“We’ve had very few calls from producers who have concluded their crop is in a spot where they can’t harvest it, or it’s not going to be worth harvesting,” David Van Deynze, Manitoba Agricultural Service Corporation’s vice-president of insurance operations said in an interview Sept. 30.
About a third of Manitoba’s crop was still in the field, Manitoba Agriculture said in its weekly crop report Oct. 1. That’s up from the three-year average of 24 per cent unharvested as of the first week of October.
Most of agro-Manitoba received rain during the last week of September with amounts ranging from as high as 40 to 70 mm in the east to 16 to 30 mm in the Interlake.
Environment Canada says Winnipeg received 153.1 mm of rain last month, coming close to matching the 137-year-old record of 156.2 mm set in 1872.
The Miami area received 165 mm over 10 days — Sept. 20 to 30.
The wet weather is causing unharvested wheat to sprout and bleach, resulting in lower grades, Manitoba Agriculture says.
Some swathed canola crops are sprouting too.
Why it matters: The weather’s slowed combining, but at least so far the province’s farmers think this crop is still worth harvesting.
Despite the harvest delay there’s still time to get this year’s crop in the bin, Van Deynze said.
Things were looking bleak the same time last year.
“We didn’t get as much rain (last year), but I think we had rain on a similar number of days,” he said.
“In the end, if I remember correctly, producers were able to start harvesting in August and really barely turned a wheel in most of September and then in October things straightened out for them again. With any luck something like that will happen again this year and producers will have a window to get their crop off.”
Almost every year some Manitoba crop doesn’t get harvested until spring.
Farmers seed expecting to harvest and are tenacious about getting the crop off, Van Deynze said.
“We’re well aware as to how resilient farmers are and how they do their best in all situations,” he added. “Usually we (MASC) are the last resort when they have tried everything they can.”
Agriculture Minister Ralph Eichler said the same when talking to reporters Sept. 30.
“They (farmers) find ways to get the crop off and certainly we hope that they do,” he said. “But we also know that we have to have programs in place for them to make sure they are stable and functional long term and short term.”
In addition to crop insurance (AgriInsurance), farmers who suffer from substantial drops in revenue can sometimes offset some of it through AgriStability and AgriInvest.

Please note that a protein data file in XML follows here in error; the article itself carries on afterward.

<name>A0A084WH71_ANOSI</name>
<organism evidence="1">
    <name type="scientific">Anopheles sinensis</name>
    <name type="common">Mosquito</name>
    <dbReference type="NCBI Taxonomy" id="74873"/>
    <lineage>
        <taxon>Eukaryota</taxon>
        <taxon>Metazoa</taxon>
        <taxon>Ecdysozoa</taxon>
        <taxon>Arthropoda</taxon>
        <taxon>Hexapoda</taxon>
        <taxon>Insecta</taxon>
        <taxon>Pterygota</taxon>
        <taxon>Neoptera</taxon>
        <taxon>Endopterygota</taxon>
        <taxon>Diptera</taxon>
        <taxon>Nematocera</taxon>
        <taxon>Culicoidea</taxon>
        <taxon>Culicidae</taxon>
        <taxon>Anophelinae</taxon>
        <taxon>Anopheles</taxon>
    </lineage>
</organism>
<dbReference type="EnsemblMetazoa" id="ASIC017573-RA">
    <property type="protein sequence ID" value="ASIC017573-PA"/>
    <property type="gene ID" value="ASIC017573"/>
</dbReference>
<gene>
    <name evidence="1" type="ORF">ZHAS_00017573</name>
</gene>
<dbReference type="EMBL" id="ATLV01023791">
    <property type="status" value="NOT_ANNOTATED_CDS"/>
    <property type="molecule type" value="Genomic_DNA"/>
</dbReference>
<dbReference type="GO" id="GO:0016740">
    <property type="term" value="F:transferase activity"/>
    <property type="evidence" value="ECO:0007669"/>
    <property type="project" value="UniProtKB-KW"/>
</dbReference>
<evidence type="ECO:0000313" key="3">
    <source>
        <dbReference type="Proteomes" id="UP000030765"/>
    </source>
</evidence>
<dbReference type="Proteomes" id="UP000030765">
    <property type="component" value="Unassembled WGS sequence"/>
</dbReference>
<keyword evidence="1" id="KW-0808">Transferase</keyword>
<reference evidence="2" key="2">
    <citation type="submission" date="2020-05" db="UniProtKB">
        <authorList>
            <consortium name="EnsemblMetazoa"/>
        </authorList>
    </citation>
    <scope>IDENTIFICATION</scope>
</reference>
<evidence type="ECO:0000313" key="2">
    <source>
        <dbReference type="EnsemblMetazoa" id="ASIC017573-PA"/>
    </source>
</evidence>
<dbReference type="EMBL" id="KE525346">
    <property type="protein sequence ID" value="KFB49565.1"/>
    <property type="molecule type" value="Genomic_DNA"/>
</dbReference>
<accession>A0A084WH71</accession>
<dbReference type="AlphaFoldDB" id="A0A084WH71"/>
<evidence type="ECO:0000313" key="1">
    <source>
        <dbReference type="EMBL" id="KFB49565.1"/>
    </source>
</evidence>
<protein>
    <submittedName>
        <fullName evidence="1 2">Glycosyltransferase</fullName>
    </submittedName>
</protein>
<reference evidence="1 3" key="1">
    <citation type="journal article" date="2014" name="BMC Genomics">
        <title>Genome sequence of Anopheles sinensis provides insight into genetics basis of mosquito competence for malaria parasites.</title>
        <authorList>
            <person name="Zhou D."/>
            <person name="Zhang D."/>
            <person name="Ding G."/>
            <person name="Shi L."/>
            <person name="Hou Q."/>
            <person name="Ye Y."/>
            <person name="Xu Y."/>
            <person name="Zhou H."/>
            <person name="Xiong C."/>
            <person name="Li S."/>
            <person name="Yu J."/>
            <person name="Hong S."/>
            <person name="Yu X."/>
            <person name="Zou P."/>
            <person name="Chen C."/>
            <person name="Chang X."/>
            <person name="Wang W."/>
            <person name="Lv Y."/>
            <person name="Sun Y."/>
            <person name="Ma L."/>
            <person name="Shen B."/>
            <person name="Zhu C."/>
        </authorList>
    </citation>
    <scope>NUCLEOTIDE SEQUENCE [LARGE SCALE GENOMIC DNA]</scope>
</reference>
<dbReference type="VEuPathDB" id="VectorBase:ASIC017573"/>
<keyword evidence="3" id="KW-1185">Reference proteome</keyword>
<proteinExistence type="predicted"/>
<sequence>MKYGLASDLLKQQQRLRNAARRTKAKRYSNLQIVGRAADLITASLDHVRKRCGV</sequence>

However, farmers across Canada complain AgriStability, a federal-provincial program, doesn’t offer much aid since the former Conservative government cut the payout trigger to a drop of 70 per cent or less in margins from the original 85 per cent.
Farm groups have been pushing during the federal election campaign to restore it to 85 per cent drop.
Meanwhile, farmers who can’t harvest their crop, or they don’t think it’s worth harvesting, need to call MASC before destroying, baling or feeding it, Van Deynze stressed.
“That’s the key point.”
MASC will estimate how much crop, if any, it believes can be harvested. Based on that the farmer can decide whether to harvest or destroy it.
If what the farmer harvests is less than what MASC estimated, compensation is based on what was harvested, Van Deynze said.
In addition to insuring a certain amount of crop production, coverage includes a grade guarantee for almost all crops. That means in some cases when yields aren’t low enough to trigger a crop insurance payout, a payment is made because the grade is so low.
For example, the grade guarantee for red spring wheat is No. 2, 13.5 per cent protein. Say a farmer harvested 50 bushels an acre, which was above his or her coverage, but it graded feed. MASC would calculate the percentage difference between feed and No. 2, 13.5 per cent protein.
If feed wheat is worth 80 per cent of No. 2, 13.5, the farmer’s wheat yield would be adjusted to 40 bushels an acre (50 bushes X 80% = 40 bushels), which, depending on coverage, could trigger a payout.
“These are tough years because generally speaking, especially with cereals crops, the bushels are there, it’s how badly sprouted are they, or whatever the case may be,” Van Deynze said. “It’s a challenge and a difficult situation for producers for sure.”
Despite harvest delays last September, which followed a drier-than-normal growing season, Manitoba farmers, on average, harvested a good crop in 2018. As a result, crop insurance had a good year too with payouts totalling $96.2 million on 5,243 claims. MASC collected far more in premiums.
“There certainly were some claims and some areas had some struggles (in 2018), but overall it was a very good year,” Van Deynze said in a March interview.
More than 8,000 Manitoba farms are enrolled in AgriInsurance, a federal-provincial program administered by MASC.
The two governments were expected to contribute $125.07 million in premiums this year.
Manitoba has the highest level of AgriInsurance participation in Canada with more than 90 per cent of annual crop acres enrolled.
Under AgriInsurance, premiums for most programs are shared 40 per cent by participating producers, 36 per cent by the Government of Canada and 24 per cent by the Manitoba government.
Administrative expenses are paid 60 per cent by Canada and 40 per cent by Manitoba.